Monitoring is essential, but equally essential is the ability to take advantage of solutions that allow for decrypted analysis. Some proxies, next generation firewalls, IPS solutions and purpose-built decryption devices can provide this elevated visibility. As such, it doesn’t matter that Alice’s PDF file was sent through email using HTTPs.

#5 Apply analytics

Just as with external threats, analytics can be leveraged to take advantage of automated machine-based analysis and augment human intuition. These analytics can be applied to log and alert data, as well as packet captures and sessions collected before, during and after an incident – much like a surveillance camera. Key analytics include:

  • Visualization – as anyone that has spent time looking over log files or packet captures will tell you, visual analytics allow an analyst to work more quickly
  • Correlation – correlation helps to find causal relationships amongst seemingly unrelated or benign activity
  • Pattern discovery and anomaly detection – building up baselines of normal or expected activity helps analysts prioritize investigations

With analytics we see that Alice used her administrative privileges to access a particularly sensitive server. Based on her profile within the identity management solution she should only be accessing that server to conduct backups but access controls didn’t limit her movements. We determined that she used these elevated privileges to access a secure folder, create a copy of the file, and rename it. She later downloaded the file to her laptop and eventually emailed the file to herself. Analytics across solutions that aggregate packets, sessions or logs help gather these details or yellow flags.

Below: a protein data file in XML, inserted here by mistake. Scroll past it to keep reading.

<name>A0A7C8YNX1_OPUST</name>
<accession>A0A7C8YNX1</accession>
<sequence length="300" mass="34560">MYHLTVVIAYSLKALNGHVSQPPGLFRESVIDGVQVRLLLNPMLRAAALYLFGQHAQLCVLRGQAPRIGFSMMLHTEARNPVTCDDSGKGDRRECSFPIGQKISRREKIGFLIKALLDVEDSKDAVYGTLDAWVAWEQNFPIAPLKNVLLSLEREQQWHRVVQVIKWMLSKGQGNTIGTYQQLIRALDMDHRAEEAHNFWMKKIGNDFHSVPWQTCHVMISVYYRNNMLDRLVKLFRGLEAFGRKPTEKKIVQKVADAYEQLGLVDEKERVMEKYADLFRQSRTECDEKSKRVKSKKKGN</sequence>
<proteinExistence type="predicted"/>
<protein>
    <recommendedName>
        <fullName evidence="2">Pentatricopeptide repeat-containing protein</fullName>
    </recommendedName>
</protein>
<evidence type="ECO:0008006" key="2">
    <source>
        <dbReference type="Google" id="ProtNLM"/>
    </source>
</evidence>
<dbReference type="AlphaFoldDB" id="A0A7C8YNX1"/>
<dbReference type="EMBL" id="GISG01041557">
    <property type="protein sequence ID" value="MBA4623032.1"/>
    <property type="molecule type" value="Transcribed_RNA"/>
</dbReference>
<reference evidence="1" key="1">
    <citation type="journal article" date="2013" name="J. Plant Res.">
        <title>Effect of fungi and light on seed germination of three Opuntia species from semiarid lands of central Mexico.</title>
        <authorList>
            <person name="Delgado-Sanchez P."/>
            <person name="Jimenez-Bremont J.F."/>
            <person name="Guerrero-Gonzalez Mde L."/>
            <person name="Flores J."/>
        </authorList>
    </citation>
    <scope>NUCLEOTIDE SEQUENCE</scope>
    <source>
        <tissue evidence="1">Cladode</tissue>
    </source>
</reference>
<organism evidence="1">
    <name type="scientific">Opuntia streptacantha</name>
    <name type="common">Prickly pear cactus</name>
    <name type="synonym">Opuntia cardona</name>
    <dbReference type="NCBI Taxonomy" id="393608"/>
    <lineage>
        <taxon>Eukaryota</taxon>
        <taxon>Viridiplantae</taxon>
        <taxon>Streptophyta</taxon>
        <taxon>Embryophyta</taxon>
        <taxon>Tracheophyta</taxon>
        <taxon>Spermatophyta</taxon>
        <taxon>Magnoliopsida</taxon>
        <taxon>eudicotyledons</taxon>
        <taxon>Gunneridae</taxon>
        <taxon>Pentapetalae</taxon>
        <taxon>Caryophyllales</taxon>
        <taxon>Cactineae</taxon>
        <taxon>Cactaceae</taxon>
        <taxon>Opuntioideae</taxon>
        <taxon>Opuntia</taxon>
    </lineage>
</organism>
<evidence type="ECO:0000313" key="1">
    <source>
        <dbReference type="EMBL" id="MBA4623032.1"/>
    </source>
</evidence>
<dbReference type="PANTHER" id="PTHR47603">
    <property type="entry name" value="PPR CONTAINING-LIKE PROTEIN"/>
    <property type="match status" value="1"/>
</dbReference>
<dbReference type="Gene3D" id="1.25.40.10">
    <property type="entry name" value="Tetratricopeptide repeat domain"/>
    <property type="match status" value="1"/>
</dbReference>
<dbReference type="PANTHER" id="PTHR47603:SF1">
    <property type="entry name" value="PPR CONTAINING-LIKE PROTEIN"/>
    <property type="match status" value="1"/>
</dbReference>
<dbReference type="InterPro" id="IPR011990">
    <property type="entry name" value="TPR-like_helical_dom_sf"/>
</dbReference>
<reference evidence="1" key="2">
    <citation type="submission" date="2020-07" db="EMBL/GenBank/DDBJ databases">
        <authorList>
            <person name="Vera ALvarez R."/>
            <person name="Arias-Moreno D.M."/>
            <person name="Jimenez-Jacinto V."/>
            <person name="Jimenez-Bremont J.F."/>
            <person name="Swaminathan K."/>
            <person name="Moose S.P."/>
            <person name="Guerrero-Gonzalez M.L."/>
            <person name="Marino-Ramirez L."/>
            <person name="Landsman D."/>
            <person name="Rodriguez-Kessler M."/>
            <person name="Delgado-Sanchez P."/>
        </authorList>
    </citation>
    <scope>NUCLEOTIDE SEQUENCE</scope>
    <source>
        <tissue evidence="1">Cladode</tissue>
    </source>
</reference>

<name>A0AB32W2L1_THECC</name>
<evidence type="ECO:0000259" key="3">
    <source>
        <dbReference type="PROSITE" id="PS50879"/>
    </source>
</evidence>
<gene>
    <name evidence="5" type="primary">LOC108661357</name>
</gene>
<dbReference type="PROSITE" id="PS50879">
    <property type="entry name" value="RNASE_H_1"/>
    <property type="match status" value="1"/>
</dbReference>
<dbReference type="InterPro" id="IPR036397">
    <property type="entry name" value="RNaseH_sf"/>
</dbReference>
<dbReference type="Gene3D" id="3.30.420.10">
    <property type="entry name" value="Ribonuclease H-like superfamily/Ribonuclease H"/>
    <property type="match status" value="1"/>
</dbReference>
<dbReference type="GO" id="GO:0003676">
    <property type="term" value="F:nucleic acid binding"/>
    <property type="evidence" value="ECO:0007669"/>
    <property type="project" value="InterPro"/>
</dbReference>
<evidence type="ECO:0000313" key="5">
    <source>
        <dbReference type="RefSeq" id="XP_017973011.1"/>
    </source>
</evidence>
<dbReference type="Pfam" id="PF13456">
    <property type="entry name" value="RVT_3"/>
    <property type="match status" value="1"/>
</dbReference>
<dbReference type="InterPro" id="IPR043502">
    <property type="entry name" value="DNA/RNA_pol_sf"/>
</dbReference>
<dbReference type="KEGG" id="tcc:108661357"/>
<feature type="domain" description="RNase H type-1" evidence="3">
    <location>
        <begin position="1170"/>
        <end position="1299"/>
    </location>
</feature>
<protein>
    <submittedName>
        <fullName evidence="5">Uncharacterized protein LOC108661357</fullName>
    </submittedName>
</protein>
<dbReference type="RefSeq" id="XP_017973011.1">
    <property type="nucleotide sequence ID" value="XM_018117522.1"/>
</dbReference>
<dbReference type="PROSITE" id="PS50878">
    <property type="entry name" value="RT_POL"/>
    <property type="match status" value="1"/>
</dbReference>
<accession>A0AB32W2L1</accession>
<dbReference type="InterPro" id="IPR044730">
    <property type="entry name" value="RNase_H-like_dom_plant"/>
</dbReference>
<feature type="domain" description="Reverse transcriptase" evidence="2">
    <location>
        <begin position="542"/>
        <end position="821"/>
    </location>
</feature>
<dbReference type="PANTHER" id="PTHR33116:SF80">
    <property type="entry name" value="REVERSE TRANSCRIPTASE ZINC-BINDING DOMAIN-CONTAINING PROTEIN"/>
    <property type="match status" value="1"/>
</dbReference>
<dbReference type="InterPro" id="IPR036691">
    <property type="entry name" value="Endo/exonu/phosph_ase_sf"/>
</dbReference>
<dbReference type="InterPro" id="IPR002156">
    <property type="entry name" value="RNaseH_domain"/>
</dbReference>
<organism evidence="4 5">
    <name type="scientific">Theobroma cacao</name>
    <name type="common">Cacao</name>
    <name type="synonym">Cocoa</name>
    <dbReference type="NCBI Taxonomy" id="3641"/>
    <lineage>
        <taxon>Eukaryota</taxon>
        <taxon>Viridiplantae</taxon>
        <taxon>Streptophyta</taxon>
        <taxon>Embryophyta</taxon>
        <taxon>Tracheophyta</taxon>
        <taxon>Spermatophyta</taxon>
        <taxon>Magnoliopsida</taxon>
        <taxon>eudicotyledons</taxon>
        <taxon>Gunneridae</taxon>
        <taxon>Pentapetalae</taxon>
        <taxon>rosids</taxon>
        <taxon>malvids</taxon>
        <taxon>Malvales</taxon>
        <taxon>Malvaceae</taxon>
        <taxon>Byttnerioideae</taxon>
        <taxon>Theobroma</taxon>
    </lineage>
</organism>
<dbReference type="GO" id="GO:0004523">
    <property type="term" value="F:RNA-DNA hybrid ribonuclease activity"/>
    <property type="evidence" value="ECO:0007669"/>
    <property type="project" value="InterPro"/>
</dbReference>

After the incident

We are confident that something suspicious is happening. We might not know for sure if Alice is malicious or careless but we are sure that the evidence warrants further investigation.

#6 Conduct forensic analysis

Insider threat investigations are always a combination of real-time and forensic analysis. Discovering an insider yellow flag in real-time starts a response but you’ll also want to see what else Alice has been doing, how long she has been doing it and who else she has be doing it with.

Responding to the Alice incident may include explicit real-time monitoring and forensic analysis directed at Alice’s devices and identities. We might want to every file she has sent to her personal email. We might want to know if she has been uploading information to external file shares, other internal servers she has been accessing and what she has been saying over IM and email. 

Organizations can successfully mitigate insider threats using the measures I’ve outlined. This will decrease the insider’s operational window and reduce the damage they can inflict. What other steps does your organization take?


Over the last two decades Brian Contos helped build some of the most successful and disruptive cybersecurity companies in the world. He is a published author and proven business leader.

After getting his start in security with the Defense Information Systems Agency (DISA) and later Bell Labs, Brian began the process of building security startups and taking multiple companies through successful IPOs and acquisitions including: Riptech, ArcSight, Imperva, McAfee and Solera Networks. Brian has worked in over 50 countries across six continents and is a fellow with the Ponemon Institute and ICIT.

The opinions expressed in this blog are those of Brian Contos and do not necessarily represent those of IDG Communications Inc. or its parent, subsidiary or affiliated companies.